I thought that would be the worst part but I was wrong. I think that's because I was prepared for the surgery but I didn't realize what the recovery would be like. I didn't realize it would hurt to laugh, talk or chew because of where the stitches were located.  I didn't realize how prominent the bandage would look, and that it would start to curl up around the edges and smell funny. I didn't think about how self conscious I would be about returning to work with a giant bandage on my face. Or that not exercising/lifting/stooping for a week would make me feel pretty useless. I didn't think I would start obsessing about every age spot, freckle or mole on my body wondering, "Is this normal?" Or that I would worry about the scar and how prevalent it would look on my face. Did you ever bite the inside of your cheek? And then it sticks out a little so you end up biting it again and again? It started to make me feel depressed. And then I felt guilty for being depressed over some stupid, small cancer on my face that wasn't even there anymore. "Come on, Allison. What about James 1:2? Get it together!"

There's actually a name for this. BrenĂ© Brown says "unwanted identity" is when we take on characteristics that undermine our vision of our ideal selves. So if you think of yourself as healthy and independent, being sick and dependent on others is really frustrating.  

Intermingled with my feeling sorry for myself was a renewed appreciation for my life. I felt like Emily Webb in Our Town, " Oh, earth you’re too wonderful for anyone to realize you!" Friends gave me a get well gift and I cried with gratitude at their generosity.  Family called to check on me. Paul was my rock, and loved me through every step of the emotional roller coaster.  

And so, the days passed and the bandage came off. If I wear a little concealer now, you can barely see the scar. It's a part of who I am and what I survived. I don't mind seeing it in the mirror in the mornings because its a visual reminder that we are all less than perfect and that we all have some scars. And I have a new quote hanging next to James 1:2. It says, "Be kind, for everyone you meet is fighting a battle you know nothing about."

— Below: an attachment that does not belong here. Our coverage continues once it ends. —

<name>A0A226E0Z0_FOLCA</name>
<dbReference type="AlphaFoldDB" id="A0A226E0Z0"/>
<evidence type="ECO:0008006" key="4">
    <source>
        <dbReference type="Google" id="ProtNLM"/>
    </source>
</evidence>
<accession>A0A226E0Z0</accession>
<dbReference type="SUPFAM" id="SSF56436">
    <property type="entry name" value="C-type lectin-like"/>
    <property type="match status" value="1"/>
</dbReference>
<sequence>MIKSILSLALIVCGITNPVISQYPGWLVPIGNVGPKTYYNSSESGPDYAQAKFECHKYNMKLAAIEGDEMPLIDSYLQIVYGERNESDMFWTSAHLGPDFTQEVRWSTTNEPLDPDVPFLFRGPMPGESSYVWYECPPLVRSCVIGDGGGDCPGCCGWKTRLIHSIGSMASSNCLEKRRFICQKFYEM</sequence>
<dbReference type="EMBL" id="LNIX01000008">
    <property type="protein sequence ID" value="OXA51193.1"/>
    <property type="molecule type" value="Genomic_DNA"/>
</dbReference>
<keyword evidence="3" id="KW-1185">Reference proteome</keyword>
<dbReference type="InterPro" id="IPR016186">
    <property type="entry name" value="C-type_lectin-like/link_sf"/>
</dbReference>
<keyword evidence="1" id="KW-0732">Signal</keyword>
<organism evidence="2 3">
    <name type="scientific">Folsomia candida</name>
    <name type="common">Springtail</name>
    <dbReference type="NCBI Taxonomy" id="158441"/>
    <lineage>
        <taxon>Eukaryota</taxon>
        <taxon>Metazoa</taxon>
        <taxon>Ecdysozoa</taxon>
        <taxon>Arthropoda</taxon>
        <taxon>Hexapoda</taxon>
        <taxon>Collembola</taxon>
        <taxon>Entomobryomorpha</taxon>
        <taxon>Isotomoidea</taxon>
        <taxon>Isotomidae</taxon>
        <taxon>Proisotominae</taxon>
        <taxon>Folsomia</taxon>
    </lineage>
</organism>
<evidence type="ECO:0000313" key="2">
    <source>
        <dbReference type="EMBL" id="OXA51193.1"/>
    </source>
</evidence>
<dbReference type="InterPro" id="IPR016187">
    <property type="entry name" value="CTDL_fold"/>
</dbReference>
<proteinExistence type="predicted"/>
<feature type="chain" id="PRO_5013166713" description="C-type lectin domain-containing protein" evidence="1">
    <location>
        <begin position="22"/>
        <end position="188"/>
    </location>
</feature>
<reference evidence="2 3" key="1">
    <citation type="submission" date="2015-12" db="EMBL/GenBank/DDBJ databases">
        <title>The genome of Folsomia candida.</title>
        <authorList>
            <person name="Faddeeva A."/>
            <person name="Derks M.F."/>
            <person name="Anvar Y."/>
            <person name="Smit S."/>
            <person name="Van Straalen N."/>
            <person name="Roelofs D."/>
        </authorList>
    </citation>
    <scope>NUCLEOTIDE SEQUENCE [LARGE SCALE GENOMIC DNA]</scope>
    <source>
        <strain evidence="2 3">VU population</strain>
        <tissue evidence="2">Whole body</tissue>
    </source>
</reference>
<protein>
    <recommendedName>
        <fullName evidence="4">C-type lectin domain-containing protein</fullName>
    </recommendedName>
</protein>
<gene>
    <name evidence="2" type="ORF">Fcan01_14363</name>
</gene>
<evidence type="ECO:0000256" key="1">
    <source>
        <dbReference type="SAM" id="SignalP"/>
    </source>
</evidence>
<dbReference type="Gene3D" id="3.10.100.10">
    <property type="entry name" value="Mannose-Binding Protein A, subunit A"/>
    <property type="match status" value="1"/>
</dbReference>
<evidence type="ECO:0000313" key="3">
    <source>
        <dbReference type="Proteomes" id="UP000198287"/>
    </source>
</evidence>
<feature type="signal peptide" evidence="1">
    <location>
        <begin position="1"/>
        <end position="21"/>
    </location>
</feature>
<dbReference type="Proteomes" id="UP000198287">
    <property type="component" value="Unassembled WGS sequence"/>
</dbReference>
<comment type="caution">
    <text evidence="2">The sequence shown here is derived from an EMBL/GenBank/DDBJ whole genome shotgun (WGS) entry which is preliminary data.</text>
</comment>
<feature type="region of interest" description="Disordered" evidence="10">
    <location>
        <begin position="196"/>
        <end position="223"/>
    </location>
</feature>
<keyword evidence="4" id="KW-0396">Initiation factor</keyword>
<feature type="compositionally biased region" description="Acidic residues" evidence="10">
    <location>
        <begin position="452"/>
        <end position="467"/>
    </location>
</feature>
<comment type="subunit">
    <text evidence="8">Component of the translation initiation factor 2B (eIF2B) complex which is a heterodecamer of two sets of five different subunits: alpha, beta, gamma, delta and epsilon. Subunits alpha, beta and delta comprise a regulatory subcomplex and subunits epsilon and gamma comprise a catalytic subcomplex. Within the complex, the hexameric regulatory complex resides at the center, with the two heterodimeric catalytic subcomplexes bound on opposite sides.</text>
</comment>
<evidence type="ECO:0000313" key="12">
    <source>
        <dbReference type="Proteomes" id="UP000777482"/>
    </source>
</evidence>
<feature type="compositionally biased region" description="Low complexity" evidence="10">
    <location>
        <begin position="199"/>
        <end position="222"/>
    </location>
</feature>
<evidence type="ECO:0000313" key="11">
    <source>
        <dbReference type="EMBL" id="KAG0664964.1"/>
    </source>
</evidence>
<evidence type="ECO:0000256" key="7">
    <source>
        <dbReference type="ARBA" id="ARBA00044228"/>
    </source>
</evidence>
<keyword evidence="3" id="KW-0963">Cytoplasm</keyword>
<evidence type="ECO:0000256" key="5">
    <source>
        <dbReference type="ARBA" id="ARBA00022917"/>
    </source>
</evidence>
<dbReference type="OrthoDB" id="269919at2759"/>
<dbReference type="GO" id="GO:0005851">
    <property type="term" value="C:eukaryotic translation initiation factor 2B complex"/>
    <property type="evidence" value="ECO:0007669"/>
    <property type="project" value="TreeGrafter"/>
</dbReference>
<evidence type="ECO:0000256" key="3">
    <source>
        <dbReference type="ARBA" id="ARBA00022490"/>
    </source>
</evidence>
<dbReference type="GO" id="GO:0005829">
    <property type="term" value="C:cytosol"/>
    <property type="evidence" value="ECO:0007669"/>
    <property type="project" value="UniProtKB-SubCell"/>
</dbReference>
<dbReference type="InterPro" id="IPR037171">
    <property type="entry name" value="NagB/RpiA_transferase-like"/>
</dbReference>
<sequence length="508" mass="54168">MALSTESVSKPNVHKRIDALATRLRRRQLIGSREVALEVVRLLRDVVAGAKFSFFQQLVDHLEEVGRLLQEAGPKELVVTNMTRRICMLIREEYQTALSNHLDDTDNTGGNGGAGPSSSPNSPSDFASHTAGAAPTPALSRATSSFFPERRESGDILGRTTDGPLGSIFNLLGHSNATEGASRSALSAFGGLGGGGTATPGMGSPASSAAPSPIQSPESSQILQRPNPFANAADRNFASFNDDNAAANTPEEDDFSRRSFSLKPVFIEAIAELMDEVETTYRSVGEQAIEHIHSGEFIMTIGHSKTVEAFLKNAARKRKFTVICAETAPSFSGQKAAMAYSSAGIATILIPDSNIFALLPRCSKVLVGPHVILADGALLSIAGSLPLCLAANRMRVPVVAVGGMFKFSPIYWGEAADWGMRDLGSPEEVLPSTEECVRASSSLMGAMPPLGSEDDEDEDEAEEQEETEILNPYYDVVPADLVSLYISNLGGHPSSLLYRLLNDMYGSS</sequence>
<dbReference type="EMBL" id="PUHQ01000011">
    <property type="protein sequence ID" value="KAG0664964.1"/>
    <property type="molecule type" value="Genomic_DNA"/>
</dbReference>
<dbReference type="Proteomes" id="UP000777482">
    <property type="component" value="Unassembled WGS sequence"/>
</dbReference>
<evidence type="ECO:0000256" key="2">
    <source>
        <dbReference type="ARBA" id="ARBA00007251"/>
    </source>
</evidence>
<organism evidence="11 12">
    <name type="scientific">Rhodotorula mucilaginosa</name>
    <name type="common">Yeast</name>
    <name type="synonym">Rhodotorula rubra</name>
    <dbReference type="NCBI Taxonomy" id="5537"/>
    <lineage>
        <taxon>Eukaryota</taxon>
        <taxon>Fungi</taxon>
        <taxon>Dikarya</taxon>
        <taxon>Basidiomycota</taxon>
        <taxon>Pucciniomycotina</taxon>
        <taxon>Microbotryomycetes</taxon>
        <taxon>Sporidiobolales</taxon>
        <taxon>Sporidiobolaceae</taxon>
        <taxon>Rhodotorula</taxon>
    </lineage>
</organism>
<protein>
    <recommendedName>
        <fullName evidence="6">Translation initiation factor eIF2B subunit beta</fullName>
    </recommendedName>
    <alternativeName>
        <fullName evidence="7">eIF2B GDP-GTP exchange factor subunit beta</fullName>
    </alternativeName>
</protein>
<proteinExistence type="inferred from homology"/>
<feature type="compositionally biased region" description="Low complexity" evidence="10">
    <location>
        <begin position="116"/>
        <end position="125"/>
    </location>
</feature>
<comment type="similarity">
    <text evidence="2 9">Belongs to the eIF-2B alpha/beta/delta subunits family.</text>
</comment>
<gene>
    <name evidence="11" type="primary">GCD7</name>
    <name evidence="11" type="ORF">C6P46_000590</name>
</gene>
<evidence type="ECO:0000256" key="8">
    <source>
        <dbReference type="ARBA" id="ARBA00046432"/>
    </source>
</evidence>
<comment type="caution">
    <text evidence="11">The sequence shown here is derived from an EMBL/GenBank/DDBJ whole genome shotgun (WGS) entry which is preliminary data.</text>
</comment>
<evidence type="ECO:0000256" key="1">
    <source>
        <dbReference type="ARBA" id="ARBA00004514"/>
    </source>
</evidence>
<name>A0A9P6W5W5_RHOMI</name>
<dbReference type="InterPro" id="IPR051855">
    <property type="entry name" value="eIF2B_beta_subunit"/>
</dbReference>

Saturday, October 5, 2019

The Freshman 15

George and Susan sit either side of a table, with coffee. 
There's a definite lack of sparkling conversation. 
George forces a smile at Susan. There's a long pause, broken only by Susan sighing. 
George finally thinks of something to say.

GEORGE: I, uh, oh, broke a shoelace today.

SUSAN: Oh, I can get you shoelaces tomorrow.

GEORGE: Okay.

SUSAN: So, what color?

GEORGE: Brown.

Susan nods her comprehension, as George muses for a moment.

GEORGE: Maybe a black.



It’s been about 6 weeks since our kids left for college.  While some things are definitely different, other aspects of my life remain unchanged.  I’m slowly learning to navigate this new stage of life and I’ve come up with a list of 15 things I’ve noticed about being an empty nester.

1. We’ve got our Friday nights back.

2. And our Saturday mornings.

3. And Wednesday afternoons. After years of filling them with football games, Cross Country meets, plays, and little league games, it seems weird to look at the calendar and see nothing on the schedule so…

4. We’re making plans together. Last month we took some long bike rides. We went to a book signing and saw a show at the theatre. This month we are signed up for a cooking class. Data shows a slight increase in the number of days I was voluntarily NOT in my pajamas by 8pm.  

5. We’re making plans apart. Paul’s playing tennis a few times a week and I’m taking a class on Tuesday nights. Paul sings in the choir and I love my Friday morning cycle workout.

6. We’re talking. but now it’s less about parenting logistics and more about tennis and class and choir and cycle workouts. One of Paul’s favorite quotes from Seinfeld is when George Costanza is having a mundane conversation with his fiancĂ© and says, “I broke a shoelace today.” We don’t want to be that old couple you see in the restaurant staring at each other or their phones because they have nothing to say.

7. We are cooking less... Without the structure of family dinners, our eating patterns are less regular. It’s easier to spontaneously go out when there’s fewer schedules to coordinate. So, we’ve spent less on groceries and more on restaurants and that brings me to my next point:

8. …And eating more. No, I haven’t gained the “Freshman 15” since Katherine left for college, but I’ve put on a few.  The good news: When you squeeze into too tight pants, it smooths out all the wrinkles. No ironing!